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two reasons. Firstly, because I am sure that nothing but senseless
custom and want of thought would reconcile us to the liveries and
badges we are so fond of at home. Secondly, because the absence of
these things presents each child to the visitor in his or her own
proper character, with its individuality unimpaired; not lost in a
dull, ugly, monotonous repetition of the same unmeaning garb:
which is really an important consideration. The wisdom of
encouraging a little harmless pride in personal appearance even
among the blind, or the whimsical absurdity of considering charity
and leather breeches inseparable companions, as we do, requires no
Good order, cleanliness, and comfort, pervaded every corner of the
building. The various classes, who were gathered round their
teachers, answered the questions put to them with readiness and
intelligence, and in a spirit of cheerful contest for precedence
which pleased me very much. Those who were at play, were gleesome
and noisy as other children. More spiritual and affectionate
friendships appeared to exist among them, than would be found among
other young persons suffering under no deprivation; but this I
expected and was prepared to find. It is a part of the great
scheme of Heaven's merciful consideration for the afflicted.
In a portion of the building, set apart for that purpose, are work-
shops for blind persons whose education is finished, and who have
acquired a trade, but who cannot pursue it in an ordinary
manufactory because of their deprivation. Several people were at
work here; making brushes, mattresses, and so forth; and the
cheerfulness, industry, and good order discernible in every other
part of the building, extended to this department also.
On the ringing of a bell, the pupils all repaired, without any
guide or leader, to a spacious music-hall, where they took their
seats in an orchestra erected for that purpose, and listened with
manifest delight to a voluntary on the organ, played by one of
themselves. At its conclusion, the performer, a boy of nineteen or
twenty, gave place to a girl; and to her accompaniment they all
sang a hymn, and afterwards a sort of chorus. It was very sad to
look upon and hear them, happy though their condition
unquestionably was; and I saw that one blind girl, who (being for
the time deprived of the use of her limbs, by illness) sat close
beside me with her face towards them, wept silently the while she
It is strange to watch the faces of the blind, and see how free
they are from all concealment of what is passing in their thoughts;
observing which, a man with eyes may blush to contemplate the mask
he wears. Allowing for one shade of anxious expression which is
never absent from their countenances, and the like of which we may
readily detect in our own faces if we try to feel our way in the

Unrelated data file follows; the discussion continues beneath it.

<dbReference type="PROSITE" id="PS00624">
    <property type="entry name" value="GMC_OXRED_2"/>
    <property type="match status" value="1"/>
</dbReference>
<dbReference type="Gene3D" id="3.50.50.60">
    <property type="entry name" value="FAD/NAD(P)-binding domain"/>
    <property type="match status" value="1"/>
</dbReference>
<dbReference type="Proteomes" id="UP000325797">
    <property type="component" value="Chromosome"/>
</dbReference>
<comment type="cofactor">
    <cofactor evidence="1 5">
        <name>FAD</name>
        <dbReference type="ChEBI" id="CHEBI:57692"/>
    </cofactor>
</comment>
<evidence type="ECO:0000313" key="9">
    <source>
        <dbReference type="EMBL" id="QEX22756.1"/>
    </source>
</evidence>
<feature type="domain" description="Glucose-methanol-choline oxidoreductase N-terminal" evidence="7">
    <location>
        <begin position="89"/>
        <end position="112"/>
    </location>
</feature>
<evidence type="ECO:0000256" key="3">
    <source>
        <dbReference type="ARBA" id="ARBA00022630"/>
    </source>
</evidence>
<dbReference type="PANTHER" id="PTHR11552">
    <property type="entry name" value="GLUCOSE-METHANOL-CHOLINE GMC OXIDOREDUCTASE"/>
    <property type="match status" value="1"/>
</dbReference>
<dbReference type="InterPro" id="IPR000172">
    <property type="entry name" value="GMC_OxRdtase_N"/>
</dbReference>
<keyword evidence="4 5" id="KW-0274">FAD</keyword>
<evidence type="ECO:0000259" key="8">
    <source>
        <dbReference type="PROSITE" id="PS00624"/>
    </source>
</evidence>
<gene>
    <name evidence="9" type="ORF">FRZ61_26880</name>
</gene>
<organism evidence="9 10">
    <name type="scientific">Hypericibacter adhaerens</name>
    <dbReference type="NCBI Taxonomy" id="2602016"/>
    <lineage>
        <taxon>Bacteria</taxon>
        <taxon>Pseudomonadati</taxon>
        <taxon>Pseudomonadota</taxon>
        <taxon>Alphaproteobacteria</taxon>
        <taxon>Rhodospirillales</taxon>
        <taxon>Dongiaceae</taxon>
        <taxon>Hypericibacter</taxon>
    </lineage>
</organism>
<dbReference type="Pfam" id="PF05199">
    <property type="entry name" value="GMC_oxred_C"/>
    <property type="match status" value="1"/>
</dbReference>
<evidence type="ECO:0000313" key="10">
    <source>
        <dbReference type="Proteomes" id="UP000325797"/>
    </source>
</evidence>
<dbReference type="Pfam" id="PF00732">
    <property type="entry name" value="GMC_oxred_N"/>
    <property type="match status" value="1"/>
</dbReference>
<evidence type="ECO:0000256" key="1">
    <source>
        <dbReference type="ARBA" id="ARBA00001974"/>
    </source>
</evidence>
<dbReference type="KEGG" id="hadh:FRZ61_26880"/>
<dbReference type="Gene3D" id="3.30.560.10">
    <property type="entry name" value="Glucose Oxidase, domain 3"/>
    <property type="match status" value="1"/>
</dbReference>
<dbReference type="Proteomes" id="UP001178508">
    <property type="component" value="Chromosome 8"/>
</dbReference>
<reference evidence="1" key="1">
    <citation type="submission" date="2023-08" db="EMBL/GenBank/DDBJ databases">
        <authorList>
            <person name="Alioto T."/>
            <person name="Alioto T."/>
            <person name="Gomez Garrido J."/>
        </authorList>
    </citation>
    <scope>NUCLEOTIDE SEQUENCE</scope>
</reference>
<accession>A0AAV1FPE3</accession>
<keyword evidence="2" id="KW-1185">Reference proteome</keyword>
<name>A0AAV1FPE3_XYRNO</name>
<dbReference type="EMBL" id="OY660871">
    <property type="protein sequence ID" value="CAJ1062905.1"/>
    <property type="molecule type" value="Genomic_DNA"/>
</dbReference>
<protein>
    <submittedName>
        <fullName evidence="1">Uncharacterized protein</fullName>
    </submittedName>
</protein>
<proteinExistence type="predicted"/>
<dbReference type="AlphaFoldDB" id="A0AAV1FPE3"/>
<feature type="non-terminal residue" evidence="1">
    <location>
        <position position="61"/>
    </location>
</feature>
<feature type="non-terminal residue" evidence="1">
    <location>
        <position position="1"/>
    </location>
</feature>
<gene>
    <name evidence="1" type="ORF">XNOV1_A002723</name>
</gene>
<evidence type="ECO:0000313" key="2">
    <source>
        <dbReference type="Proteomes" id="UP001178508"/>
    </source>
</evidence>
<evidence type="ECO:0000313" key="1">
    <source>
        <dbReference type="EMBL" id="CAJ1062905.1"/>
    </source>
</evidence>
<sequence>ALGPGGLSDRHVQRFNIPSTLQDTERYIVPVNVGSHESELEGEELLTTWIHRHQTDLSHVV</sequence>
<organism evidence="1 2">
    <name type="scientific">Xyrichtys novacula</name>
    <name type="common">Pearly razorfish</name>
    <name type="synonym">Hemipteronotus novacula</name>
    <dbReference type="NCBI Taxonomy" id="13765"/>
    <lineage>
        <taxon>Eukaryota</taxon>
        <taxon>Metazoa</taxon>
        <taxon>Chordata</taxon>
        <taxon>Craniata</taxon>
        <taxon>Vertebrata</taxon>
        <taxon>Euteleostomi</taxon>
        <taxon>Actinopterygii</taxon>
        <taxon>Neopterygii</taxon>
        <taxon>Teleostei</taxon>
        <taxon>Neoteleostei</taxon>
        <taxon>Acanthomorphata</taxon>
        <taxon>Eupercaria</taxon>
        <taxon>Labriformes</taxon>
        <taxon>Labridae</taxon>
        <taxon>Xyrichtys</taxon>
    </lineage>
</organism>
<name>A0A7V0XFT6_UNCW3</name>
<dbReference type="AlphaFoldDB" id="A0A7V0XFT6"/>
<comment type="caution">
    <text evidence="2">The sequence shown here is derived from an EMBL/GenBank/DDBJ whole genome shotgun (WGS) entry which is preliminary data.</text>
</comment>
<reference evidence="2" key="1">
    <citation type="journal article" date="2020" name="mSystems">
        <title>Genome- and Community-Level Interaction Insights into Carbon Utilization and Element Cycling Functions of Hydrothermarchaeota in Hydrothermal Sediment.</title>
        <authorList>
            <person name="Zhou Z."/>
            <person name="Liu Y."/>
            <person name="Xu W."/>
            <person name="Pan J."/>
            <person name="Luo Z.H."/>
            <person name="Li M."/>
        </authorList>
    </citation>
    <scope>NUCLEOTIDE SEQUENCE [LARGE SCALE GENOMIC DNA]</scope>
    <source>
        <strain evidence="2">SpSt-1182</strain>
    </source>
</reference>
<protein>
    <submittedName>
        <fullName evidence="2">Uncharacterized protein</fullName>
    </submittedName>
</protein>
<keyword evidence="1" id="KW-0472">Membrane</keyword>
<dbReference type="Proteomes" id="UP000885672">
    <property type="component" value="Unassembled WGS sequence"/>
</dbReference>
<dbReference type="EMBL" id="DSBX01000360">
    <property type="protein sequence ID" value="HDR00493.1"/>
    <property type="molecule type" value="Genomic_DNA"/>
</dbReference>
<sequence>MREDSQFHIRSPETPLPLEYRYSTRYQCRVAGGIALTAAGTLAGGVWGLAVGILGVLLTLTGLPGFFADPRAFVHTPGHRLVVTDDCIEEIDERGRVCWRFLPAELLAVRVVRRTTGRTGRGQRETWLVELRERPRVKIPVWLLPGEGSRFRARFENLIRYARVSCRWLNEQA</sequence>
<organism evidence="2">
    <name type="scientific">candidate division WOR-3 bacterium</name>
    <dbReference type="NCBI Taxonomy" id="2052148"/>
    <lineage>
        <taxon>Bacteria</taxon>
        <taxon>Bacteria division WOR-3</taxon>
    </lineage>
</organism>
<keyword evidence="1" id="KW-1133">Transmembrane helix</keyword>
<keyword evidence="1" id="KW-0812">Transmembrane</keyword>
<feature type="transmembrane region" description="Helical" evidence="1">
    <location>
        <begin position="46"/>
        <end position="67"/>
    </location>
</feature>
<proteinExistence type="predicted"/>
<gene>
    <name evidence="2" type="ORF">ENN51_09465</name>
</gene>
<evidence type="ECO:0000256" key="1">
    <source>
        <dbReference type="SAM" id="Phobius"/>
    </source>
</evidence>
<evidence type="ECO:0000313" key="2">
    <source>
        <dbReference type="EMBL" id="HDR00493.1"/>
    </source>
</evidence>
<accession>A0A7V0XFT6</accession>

dark, every idea, as it rises within them, is expressed with the
lightning's speed and nature's truth. If the company at a rout, or
drawing-room at court, could only for one time be as unconscious of
the eyes upon them as blind men and women are, what secrets would
come out, and what a worker of hypocrisy this sight, the loss of
which we so much pity, would appear to be!
The thought occurred to me as I sat down in another room, before a
girl, blind, deaf, and dumb; destitute of smell; and nearly so of
taste: before a fair young creature with every human faculty, and
hope, and power of goodness and affection, inclosed within her
delicate frame, and but one outward sense - the sense of touch.
There she was, before me; built up, as it were, in a marble cell,
impervious to any ray of light, or particle of sound; with her poor
white hand peeping through a chink in the wall, beckoning to some
good man for help, that an Immortal soul might be awakened.
Long before I looked upon her, the help had come. Her face was
radiant with intelligence and pleasure. Her hair, braided by her
own hands, was bound about a head, whose intellectual capacity and
development were beautifully expressed in its graceful outline, and
its broad open brow; her dress, arranged by herself, was a pattern
of neatness and simplicity; the work she had knitted, lay beside
her; her writing-book was on the desk she leaned upon. - From the
mournful ruin of such bereavement, there had slowly risen up this
gentle, tender, guileless, grateful-hearted being.
Like other inmates of that house, she had a green ribbon bound
round her eyelids. A doll she had dressed lay near upon the
ground. I took it up, and saw that she had made a green fillet
such as she wore herself, and fastened it about its mimic eyes.
She was seated in a little enclosure, made by school-desks and
forms, writing her daily journal. But soon finishing this pursuit,
she engaged in an animated conversation with a teacher who sat
beside her. This was a favourite mistress with the poor pupil. If
she could see the face of her fair instructress, she would not love
her less, I am sure.
I have extracted a few disjointed fragments of her history, from an
account, written by that one man who has made her what she is. It
is a very beautiful and touching narrative; and I wish I could
present it entire.
Her name is Laura Bridgman. 'She was born in Hanover, New
Hampshire, on the twenty-first of December, 1829. She is described
as having been a very sprightly and pretty infant, with bright blue
eyes. She was, however, so puny and feeble until she was a year